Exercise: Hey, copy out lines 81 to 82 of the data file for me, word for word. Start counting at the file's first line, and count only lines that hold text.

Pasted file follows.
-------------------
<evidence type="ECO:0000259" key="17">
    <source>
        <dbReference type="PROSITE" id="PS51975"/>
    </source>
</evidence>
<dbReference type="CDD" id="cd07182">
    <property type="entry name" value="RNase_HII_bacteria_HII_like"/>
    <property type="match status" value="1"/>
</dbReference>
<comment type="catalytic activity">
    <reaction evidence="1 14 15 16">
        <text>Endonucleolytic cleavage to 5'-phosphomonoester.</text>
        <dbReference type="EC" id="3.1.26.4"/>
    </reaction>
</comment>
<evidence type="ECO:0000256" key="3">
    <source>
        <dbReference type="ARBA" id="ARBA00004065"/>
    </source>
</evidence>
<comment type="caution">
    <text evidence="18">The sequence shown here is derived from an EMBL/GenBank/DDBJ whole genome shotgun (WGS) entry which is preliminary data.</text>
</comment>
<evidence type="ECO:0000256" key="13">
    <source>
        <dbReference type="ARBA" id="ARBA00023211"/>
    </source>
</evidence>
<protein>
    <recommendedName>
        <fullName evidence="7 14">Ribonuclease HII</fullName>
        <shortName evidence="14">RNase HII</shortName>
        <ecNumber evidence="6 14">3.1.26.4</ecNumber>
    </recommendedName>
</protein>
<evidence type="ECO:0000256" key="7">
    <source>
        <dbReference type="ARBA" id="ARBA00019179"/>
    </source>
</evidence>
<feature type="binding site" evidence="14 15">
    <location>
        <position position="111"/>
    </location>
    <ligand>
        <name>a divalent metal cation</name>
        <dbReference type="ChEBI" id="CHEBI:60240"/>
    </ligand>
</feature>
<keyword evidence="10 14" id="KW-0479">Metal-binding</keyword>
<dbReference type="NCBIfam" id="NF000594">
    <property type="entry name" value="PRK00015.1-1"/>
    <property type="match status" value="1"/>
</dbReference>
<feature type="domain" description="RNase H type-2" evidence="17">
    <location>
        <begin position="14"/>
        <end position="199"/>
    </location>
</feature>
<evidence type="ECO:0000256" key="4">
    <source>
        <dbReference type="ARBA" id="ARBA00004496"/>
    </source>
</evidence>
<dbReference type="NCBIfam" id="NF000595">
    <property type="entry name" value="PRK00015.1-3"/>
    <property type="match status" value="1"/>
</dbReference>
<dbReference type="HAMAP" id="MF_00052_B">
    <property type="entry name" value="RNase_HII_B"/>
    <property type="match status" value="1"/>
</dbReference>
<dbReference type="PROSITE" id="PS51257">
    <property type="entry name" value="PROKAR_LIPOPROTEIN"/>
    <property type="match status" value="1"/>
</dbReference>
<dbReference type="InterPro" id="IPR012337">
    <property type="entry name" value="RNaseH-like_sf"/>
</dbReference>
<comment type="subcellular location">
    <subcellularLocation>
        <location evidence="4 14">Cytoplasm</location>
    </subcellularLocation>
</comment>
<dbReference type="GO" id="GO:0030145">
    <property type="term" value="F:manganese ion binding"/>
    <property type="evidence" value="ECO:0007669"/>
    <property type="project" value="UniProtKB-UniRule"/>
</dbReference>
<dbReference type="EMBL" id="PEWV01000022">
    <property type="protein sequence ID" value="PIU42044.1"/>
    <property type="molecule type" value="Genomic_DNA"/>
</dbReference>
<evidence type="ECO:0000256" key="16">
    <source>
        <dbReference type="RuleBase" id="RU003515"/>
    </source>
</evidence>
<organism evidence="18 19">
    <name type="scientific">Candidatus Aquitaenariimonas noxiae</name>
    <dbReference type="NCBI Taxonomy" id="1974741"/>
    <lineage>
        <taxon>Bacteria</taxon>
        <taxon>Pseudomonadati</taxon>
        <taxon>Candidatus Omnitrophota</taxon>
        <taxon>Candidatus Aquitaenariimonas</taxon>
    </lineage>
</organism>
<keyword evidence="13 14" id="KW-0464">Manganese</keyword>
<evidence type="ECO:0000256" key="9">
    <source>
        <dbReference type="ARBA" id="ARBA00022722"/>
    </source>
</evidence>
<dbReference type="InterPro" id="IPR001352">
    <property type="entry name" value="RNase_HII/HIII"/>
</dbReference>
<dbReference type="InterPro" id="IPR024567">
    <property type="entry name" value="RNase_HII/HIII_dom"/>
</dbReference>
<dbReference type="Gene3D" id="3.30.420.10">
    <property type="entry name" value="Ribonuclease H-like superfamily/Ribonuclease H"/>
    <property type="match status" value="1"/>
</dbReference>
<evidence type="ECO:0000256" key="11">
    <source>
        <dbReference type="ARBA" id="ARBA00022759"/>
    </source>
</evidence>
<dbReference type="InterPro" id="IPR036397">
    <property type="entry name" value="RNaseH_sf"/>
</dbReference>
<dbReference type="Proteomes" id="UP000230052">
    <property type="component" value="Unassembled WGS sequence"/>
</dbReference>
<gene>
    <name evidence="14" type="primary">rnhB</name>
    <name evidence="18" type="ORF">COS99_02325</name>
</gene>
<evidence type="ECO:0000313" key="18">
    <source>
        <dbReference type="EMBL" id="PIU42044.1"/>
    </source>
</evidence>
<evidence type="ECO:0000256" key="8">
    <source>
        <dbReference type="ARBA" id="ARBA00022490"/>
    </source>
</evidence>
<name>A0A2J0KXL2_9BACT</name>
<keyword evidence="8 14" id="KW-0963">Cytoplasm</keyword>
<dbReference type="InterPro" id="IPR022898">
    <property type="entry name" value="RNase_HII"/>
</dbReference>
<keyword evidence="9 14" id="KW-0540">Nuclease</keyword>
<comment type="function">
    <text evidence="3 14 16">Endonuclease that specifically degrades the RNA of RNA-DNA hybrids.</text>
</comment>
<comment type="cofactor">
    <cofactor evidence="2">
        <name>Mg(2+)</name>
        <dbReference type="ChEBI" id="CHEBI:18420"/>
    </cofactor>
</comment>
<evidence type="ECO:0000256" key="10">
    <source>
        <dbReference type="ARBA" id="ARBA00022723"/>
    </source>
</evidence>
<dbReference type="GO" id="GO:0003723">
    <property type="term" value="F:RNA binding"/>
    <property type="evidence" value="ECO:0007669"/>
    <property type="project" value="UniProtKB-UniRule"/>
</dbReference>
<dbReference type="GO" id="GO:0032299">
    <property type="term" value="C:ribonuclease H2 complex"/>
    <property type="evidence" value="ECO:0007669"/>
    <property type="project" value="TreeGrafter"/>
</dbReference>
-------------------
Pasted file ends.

<comment type="subcellular location">
    <subcellularLocation>